Move Over, Wine. Beer Pairs with Fancy Food Too

While I’m woefully behind on certain trends—e.g. I’ve still never seen Titanic or heard a Justin Bieber song all the way through—those involving beer are not among them. Nope, I’m totally up to date when it comes to beer and all the wonderful things you can do with it. Therefore, the beery folks up at Sam Adams really didn’t need to set up that nice beer/food pairing they invited me to at Chelsea Market yesterday, but I kept my secret and showed up anyway, knowing how fun it would be.

The idea was to sample a few wines that are commonly thought to be excellent companions to various foods, and then try Sam Adams Boston Lager instead, just to see how it clicks. To do this, they enlisted the help of Jake Dickson, proprietor of Dickson’s Farmstand Meats, who hosted the tasting and even came up with a special cut of beef designed to complement Boston Lager which he aptly named the Boston Lager Cut. It’s a tender cut from the cap to the top sirloin that has a big, beefy flavor. You can buy the Boston Lager Cut from Robinson’s Prime Reserve if you like.
 
So there was a nice plate of medium rare steak, and we started off by tasting it with a wine selected by wine and beer sommelier (cool job, huh?) Gianni Cavicchi of Café D’Alsace. He poured a 2009 Oberon Cabernet Sauvignon from Napa Valley, which is a tasty, medium-bodied red wine that costs about $19 a bottle retail. It paired nicely with the steak, as many red wines do, and I enjoyed the interplay of flavors as I have in the past. Then we tried the same steak with Boston Lager, which, as Sam Adams brewer Jennifer Glanville explained, is designed to have a perfect balance of malt and hops. Wouldn’t you know it, the steak and beer matched up great, the hops in the beer cutting through the caramelization of the steak, yielding a mouthful of meat that was even more succulent than I had hoped. A primo pairing. 
 
Next up was chocolate. Have you ever paired chocolate with wine? Of course you have, you sexy thing, on those cuddly nights with your ever-loving boo. We chomped on some TCHO 70% dark chocolate that Cavicchi paired with a 2009 Bonterra Zinfandel from Mendocino County that you can buy for $13. It was another fine red wine, and it gave the chocolate a nice fruity edge as it melted in my mouth. But when Glanville handed me my Boston Lager, it was a whole new ballgame, with the carbonation and maltiness of the brew cutting through the chocolate and yielding a medium-sweet treat that I can’t imagine ever getting tired of. It’s just as romantic as a wine and chocolate pairing, but a little more fun. Cue the bow-chicka-wow-wow, if you know what I’m saying. Because I’m saying it could lead to ’70s porno-style sex.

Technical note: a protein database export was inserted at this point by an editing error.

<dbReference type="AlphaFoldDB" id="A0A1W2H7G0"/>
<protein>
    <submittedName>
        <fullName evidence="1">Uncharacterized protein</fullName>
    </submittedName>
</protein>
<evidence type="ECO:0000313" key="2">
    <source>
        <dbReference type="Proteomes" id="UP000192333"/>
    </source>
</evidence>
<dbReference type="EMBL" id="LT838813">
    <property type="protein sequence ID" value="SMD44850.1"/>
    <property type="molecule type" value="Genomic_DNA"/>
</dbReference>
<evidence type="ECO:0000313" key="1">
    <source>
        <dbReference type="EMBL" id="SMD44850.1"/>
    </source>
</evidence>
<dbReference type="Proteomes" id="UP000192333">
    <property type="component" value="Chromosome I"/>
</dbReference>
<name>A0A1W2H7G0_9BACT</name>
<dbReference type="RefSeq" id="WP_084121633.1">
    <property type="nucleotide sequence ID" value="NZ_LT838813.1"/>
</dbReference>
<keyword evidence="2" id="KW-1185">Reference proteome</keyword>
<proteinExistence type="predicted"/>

Finally, we had our cheese course, nice healthy hunks of Roquefort spread over slices of French bread. It’s a powerful cheese, which Cavicchi paired with the most expensive wine of the bunch, a Taylor Fladgate 20 Year Tawny Port from Portugal that’ll run you $54. It was another fine pairing which I enjoyed, but the Boston Lager actually did a better job cutting through the pungency of the blue cheese, with the carbonation and hoppy edge lifting the creaminess off my tongue, and helping me experience the deeper flavors. A match made in cheese and beer heaven. 
 
All the while, a team of Dickson’s Farmstand butchers was working a few feet away from us, deftly chopping up massive forequarters of humanely-raised cattle, a display that would horrify vegetarians but I found quite interesting. We all chatted a bit more about how we like to eat and drink, and Cavicchi explained a little sommelier’s trick for helping guide diners to wines that are in their price range without making them feel bad for not wanting to blow a hundo on a bottle. (The trick involves going down the wine list with your hand in the devil-horns position, with the index finger pointing out the vineyard while the pinkie shows the price. "Oh, you like that vineyard? Excellent choice, sir.") And then that was it, and I was back out into the heat and sunshine of lower Manhattan in early September, still tasting a symphony of flavors in my gob. 
 
So now we all know just how well beer in general and Sam Adams Boston Lager in particular can pair with all kinds of food. Of course, Sam Adams makes many different beers you can experiment with. My current seasonal favorite is Samuel Adams Fat Jack Double Pumpkin Ale, the perfect beer to welcome the official start of fall on Saturday, September 22. Now go get a bunch of food and a bunch of beer and start tasting.